“Within your temple, we ponder your loving kindness, O God” (Ps 47:10).
“O how unspeakable is this sacrament which sets the affections ablaze with the fire of charity and sprinkles our home’s lintel, on both doorposts [lips], with the immaculate Lamb’s blood! What wholesome provision for our dangerous journey we receive in this food! What strengthening manna enriches the traveller! It invigorates the weak, brings back health to the sick; it increases virtue, makes grace abound, purges away vices, refreshes the soul, renews life in the languid, binds together all the faithful in the union of charity! This Sacrament of Faith also inspires hope and increases charity. It is the central pillar of the Church, the consolation of the dead, and the fulfillment of Christ’s Mystical Body” (St. Thomas Aquinas).
“My soul, if you wish to penetrate the depths of this Mystery, your gaze must be illumined by Love! You need to see and understand! Contemplate the Last Supper: see Jesus Who knows that He will soon be separated from the body of His humanity, and yet wishing to be united to us forever; contemplate the Love by which He institutes this Sacrament which permits Him to be corporeally and forever united to mankind. O Inextinguishable Love! O Love of Christ! O Love of the human race! What a true Furnace of Love! O Jesus, You already saw the death which awaited You; the sorrows and atrocious tortures of the Passion were already breaking Your Heart, and yet You offered Yourself to Your executioners, and permitted them, by means of this Sacrament, to possess You forever as an Eternal Gift, O You, Whose delights are to be with the children of men!” (St. Angela Foligno).
“The extent of one’s love for another is measured, not so much by words of affection spoken, as by acts of kindness which a loving heart prompts. To part with what is dear to us for the sake of our friends is always regarded as a proof of love. The dearer the gift, the deeper the love; but to part with life for the sake of a friend is heroic love. Jesus showed His love for us by His labors, lessons, prayers and miracles. On the eve of giving his life what more had He to give? No other but Himself. This priceless gift He bestowed by instituting the Blessed Sacrament ...All He asks in return is the love of our hearts for Him in this great sacrament of love” (St. Katharine Drexel).
Solemnity, Blessed Virgin Mary, Mother of God & World Day of Peace—Jan. 1: “Welcoming Jesus and bringing Him to others is the true joy of Christians! Dear brothers and sisters, let us follow and imitate Mary, a deeply Eucharistic soul, and our whole life can become a Magnificat (cf. Ecclesia de Eucharistia, 58), praise of God. May this be the grace that we ask from the Virgin Most Holy” (Pope Benedict XVI, Address, May 31, 2005).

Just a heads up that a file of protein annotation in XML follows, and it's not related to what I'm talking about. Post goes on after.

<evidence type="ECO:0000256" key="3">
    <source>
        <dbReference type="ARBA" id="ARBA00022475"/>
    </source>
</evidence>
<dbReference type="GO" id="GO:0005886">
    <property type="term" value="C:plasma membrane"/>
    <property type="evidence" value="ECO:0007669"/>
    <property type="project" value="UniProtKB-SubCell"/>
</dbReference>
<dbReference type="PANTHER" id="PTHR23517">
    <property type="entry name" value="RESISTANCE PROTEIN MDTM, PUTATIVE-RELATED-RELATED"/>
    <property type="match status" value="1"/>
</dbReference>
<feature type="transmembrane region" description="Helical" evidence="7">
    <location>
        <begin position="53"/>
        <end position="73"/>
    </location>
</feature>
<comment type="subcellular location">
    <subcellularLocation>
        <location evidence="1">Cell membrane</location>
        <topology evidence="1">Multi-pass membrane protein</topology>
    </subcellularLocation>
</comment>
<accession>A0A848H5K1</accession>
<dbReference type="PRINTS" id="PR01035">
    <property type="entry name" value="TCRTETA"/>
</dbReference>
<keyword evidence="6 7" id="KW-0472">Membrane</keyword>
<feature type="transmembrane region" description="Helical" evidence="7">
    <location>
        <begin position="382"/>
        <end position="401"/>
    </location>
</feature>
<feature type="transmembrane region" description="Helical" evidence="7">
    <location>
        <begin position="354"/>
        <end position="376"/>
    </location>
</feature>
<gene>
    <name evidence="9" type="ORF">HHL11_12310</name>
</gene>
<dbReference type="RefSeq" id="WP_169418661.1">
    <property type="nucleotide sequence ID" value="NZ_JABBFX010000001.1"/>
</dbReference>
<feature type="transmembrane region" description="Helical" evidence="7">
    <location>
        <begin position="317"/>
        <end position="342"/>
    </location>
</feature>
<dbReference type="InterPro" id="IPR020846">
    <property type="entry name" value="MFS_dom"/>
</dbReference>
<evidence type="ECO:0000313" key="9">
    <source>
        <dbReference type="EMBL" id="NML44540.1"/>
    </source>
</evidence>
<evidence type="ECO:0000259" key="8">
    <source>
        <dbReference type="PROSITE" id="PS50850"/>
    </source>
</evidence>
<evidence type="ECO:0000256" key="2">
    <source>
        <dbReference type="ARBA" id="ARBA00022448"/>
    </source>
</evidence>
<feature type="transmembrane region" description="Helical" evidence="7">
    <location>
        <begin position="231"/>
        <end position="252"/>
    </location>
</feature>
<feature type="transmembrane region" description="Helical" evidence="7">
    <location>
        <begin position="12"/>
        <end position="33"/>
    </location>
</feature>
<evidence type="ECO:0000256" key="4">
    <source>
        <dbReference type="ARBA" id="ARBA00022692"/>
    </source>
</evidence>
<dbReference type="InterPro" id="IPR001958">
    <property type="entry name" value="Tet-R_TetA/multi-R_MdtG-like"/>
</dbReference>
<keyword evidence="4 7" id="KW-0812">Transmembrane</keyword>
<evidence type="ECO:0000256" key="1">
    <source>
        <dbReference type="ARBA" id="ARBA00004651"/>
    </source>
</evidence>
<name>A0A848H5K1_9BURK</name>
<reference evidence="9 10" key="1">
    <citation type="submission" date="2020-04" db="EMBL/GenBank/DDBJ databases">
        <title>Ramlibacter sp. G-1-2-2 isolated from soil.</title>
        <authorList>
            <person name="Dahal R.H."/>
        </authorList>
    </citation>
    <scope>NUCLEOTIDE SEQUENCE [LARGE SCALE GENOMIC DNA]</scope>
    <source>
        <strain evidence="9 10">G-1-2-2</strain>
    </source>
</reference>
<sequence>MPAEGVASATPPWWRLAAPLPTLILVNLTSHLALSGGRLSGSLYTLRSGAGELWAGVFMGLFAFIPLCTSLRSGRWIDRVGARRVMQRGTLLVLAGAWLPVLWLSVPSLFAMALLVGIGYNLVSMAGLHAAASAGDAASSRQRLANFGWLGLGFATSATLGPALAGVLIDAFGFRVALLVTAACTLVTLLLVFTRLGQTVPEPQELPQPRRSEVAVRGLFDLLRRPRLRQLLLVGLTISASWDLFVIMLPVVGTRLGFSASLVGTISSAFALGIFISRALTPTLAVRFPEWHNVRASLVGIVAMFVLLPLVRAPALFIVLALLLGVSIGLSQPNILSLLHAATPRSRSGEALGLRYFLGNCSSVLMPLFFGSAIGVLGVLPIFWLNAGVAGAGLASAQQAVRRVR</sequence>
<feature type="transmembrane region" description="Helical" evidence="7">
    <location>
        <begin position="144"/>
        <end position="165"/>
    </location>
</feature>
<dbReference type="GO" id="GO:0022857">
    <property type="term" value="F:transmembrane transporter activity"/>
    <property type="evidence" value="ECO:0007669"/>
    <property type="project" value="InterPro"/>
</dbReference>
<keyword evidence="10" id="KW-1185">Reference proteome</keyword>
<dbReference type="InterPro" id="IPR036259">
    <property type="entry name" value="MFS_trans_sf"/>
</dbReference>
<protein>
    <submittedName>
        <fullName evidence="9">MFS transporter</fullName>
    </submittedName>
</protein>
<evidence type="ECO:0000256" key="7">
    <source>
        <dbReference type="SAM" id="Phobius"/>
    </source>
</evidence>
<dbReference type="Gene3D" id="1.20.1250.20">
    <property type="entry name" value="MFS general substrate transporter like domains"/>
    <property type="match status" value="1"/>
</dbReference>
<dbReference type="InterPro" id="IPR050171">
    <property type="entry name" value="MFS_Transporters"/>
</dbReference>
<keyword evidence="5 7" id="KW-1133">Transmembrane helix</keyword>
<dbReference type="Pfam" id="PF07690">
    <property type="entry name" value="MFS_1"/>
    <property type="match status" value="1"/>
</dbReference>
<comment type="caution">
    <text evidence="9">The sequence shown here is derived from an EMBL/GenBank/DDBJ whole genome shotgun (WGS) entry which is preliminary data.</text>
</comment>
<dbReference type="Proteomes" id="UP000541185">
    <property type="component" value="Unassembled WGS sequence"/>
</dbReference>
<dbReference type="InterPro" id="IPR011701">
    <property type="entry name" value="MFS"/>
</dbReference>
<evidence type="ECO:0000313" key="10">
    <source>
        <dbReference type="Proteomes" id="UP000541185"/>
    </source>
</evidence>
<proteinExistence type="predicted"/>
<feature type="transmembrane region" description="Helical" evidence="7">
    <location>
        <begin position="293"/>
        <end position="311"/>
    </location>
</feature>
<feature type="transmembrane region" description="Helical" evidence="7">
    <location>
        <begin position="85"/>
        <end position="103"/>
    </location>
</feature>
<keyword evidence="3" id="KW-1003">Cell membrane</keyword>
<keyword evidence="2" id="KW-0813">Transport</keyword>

Feast of the Most Holy Name of Jesus—Jan. 3: “Let us always whisper His name of love as an antidote to all the discord that surrounds us. We cannot say the rest. The harmony of heaven begins for us, while, silent from all the world, we again and again repeat, ‘Jesus, Jesus, Jesus!’ And how many say the adored name, looking beyond Him:while looking for Him, they deny Him on His altar” (St. Elizabeth Ann Seton).
St. Elizabeth Ann Seton, Widow, Mother, Religious, U.S. (1774-1821)—Jan. 4: “That he is there—oh, heavenly theme!—is as entirely true as that bread naturally taken removes my hunger, so this Bread of Angels removes my pain, my cares; warms, cheers, soothes, contents, and renews my whole being. Merciful God, and I do possess You! Kindest, tenderest, dearest friend, every affection of my nature absorbed in You, still is active, nay, perfected in its operations through Your refining love. Hush, my soul, we cannot speak it. Tongues of angels could not express our treasure of peace and contentment in Him.”
St. John Neumann, Redemptorist Priest, Bishop, Bohemia (1811-1860)—Jan. 5: St. John Neumann began the 40 hours of Adoration devotion in his diocese, organizing it so that each parish would take turns and there would be ongoing Adoration. He attended as often as possible and promoted Adoration to keep his diocese rooted in the Holy Eucharist.
Bl. Br. Andre Bessette, Br., Miracle Worker, Montreal, Canada (1845-1937)—Jan. 6: “O Holy angels, make me see God on the altar as you see Him in heaven” (Bl. Br. Andre).